Pleasure

Edited by Chris Heathwood (University of Colorado, Boulder)
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History/traditions: Pleasure

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  1. Kant on Pleasure and Judgment: A Developmental and Interpretive Account.Alexander Rueger - 2024 - Cambridge University Press.
    Were there interactions between the development of Kant's aesthetics and the development of his moral philosophy? How did Kant view pleasure and displeasure and what role did they play in the formation of his system of the faculties? In this book, Alexander Rueger situates Kant's account of pleasure and displeasure in its eighteenth-century context, with special attention to Leibniz, Wolff, Crusius, and Mendelssohn. He traces the development of Kant's views on pleasure from the 1770s to his Critique of Aesthetic Judgment (...)
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  2. Epiphenomenalism and the Evolutionary Role of Pleasure and Pain.John Wright - 2024 - Journal of Consciousness Studies 31 (3):196-219.
    One possible challenge for epiphenomenalism arises from the theory of evolution: if the mental has no causal powers, how might it have evolved? The aim of this paper is to argue that, contrary to some arguments advanced by other philosophers, most particularly William Robinson and Joseph Corabi, considerations from the theory of evolution do pose a genuine difficulty for epiphenomenalism.
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  3. A Story of Corruption: False Pleasure and the Methodological Critique of Hedonism in Plato’s Philebus.John Proios - forthcoming - Ancient Philosophy.
    In Plato’s Philebus, Socrates’ second account of ‘false’ pleasure (41d-42c) outlines a form of illusion: pleasures that appear greater than they are. I argue that these pleasures are perceptual misrepresentations. I then show that they are the grounds for a methodological critique of hedonism. Socrates identifies hedonism as a judgment about the value of pleasure based on a perceptual misrepresentation of size, witnessed paradigmatically in the ‘greatest pleasures’.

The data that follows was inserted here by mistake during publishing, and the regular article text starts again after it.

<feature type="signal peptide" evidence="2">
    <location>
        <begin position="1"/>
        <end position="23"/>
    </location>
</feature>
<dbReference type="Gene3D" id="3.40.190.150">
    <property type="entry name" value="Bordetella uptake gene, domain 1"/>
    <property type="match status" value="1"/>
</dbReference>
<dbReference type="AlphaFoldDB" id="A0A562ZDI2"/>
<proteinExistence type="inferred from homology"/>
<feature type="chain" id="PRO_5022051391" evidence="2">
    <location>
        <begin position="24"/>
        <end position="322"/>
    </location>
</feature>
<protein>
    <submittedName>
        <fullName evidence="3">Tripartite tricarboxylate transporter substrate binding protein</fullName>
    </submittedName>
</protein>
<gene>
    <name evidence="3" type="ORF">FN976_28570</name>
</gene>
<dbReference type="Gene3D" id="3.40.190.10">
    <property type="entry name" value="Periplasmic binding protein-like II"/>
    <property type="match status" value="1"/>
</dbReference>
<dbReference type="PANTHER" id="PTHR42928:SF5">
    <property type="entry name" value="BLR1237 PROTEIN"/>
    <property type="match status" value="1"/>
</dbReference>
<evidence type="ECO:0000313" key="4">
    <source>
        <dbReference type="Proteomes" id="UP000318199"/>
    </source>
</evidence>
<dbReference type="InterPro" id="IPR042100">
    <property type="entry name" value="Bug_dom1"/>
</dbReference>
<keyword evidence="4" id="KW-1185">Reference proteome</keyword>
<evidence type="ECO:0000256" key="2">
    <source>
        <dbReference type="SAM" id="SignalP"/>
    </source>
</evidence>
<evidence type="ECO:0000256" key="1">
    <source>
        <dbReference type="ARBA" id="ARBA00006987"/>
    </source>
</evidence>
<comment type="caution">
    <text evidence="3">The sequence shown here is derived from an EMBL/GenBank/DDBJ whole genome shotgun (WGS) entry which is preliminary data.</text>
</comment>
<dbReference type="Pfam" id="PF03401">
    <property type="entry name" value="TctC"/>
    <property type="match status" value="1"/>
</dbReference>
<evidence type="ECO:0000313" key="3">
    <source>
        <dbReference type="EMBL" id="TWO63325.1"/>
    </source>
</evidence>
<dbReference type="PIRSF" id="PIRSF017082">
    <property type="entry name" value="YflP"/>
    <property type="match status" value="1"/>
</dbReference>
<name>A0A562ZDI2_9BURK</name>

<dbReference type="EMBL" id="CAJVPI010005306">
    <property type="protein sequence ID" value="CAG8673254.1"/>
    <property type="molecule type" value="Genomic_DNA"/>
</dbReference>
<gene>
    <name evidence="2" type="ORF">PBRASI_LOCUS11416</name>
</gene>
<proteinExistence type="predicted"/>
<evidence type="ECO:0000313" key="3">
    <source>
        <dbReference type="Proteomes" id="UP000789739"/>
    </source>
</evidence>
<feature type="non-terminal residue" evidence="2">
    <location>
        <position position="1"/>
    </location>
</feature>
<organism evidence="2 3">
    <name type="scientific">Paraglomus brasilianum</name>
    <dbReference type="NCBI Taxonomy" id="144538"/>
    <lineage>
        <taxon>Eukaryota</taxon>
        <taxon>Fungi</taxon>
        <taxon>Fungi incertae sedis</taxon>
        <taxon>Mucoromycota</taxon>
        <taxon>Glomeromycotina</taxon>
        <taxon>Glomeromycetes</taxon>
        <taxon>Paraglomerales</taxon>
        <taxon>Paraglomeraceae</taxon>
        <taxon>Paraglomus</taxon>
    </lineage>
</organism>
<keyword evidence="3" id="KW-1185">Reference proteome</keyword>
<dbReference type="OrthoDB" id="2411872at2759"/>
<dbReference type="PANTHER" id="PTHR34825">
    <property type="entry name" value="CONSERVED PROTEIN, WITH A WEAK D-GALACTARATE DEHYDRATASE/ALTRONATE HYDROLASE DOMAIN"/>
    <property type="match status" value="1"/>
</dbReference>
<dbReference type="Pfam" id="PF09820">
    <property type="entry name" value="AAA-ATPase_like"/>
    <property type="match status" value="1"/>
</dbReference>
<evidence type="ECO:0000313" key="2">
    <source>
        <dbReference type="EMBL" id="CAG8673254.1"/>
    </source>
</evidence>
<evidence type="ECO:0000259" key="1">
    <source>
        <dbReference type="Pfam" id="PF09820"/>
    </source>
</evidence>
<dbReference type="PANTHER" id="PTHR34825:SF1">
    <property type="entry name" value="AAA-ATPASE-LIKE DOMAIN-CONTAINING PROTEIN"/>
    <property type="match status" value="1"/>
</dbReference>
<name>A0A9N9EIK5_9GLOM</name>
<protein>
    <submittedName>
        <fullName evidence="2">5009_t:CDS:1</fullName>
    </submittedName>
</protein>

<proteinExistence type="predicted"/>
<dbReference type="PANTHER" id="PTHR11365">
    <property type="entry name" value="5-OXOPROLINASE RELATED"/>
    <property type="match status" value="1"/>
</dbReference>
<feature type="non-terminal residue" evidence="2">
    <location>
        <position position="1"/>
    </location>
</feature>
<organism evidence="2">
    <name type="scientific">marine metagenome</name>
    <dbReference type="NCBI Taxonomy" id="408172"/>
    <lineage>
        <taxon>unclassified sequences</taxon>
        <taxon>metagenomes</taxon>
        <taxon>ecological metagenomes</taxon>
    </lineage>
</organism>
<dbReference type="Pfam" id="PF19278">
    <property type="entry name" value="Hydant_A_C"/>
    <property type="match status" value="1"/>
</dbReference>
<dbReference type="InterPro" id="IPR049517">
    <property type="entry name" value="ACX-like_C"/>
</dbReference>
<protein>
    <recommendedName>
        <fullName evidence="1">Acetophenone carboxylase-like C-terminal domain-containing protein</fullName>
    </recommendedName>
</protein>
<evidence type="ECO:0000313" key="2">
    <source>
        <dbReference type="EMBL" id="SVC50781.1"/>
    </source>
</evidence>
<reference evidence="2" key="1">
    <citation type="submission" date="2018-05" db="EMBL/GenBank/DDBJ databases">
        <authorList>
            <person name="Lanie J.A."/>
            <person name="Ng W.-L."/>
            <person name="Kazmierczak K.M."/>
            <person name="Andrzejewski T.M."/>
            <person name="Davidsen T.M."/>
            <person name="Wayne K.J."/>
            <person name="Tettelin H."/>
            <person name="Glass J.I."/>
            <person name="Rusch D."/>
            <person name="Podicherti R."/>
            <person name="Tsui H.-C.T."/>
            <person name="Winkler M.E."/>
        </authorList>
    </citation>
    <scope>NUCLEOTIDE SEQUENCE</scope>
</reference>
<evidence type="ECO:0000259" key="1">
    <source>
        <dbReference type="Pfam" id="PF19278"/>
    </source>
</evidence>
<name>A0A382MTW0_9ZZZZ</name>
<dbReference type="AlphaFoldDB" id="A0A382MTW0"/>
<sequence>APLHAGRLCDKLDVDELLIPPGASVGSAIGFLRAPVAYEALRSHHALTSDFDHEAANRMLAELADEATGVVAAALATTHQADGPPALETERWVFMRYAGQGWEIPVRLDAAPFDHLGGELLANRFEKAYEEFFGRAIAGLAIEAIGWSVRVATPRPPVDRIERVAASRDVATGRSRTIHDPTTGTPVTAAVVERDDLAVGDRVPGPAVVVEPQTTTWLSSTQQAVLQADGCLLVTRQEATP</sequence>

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  4. For pleasure: race, experimentalism, and aesthetics.Rachel Jane Carroll - 2023 - New York, New York: New York University Press.
    For Pleasure argues that aesthetic pleasure and formal experimentalism hold the twinned capacity to maintain a global racial order and also to undo it.
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  5. The desiring subject seeks pleasure in history : Li Yinhe's sadomasochistic fictions and Mao's cultural revolution.Leihua Weng - 2024 - In Paul Allen Miller (ed.), Truth in the late Foucault: antiquity, sexuality and psychoanalysis. New York, NY: Bloomsbury Academic.
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  6. ‘Celestial Epicurisme’: John Locke and the Anglican Language of Pleasure, 1650–1697.Jacob Donald Chatterjee - 2022 - The Seventeenth Century 37 (2):303-334.
    This article presents a new understanding of how Anglican clergymen and writers remoulded common notions of the moral status of pleasure during the latter half of the seventeenth century. It addresses the current historiographical neglect of the philosophical content of ethical thought within the Church of England. For Anglican thinkers developed innovative moral arguments about the rational order of human satisfactions in order to direct the disruptive appetites towards good ends. This article illustrates the conceptual trajectory of this ethical discourse (...)
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  7. ‘Celestial Epicurisme’: John Locke and the Anglican Language of Pleasure, 1650–1697.Jacob Donald Chatterjee - 2022 - The Seventeenth Century 37 (2):303-334.
    This article presents a new understanding of how Anglican clergymen and writers remoulded common notions of the moral status of pleasure during the latter half of the seventeenth century. It addresses the current historiographical neglect of the philosophical content of ethical thought within the Church of England. For Anglican thinkers developed innovative moral arguments about the rational order of human satisfactions in order to direct the disruptive appetites towards good ends. This article illustrates the conceptual trajectory of this ethical discourse (...)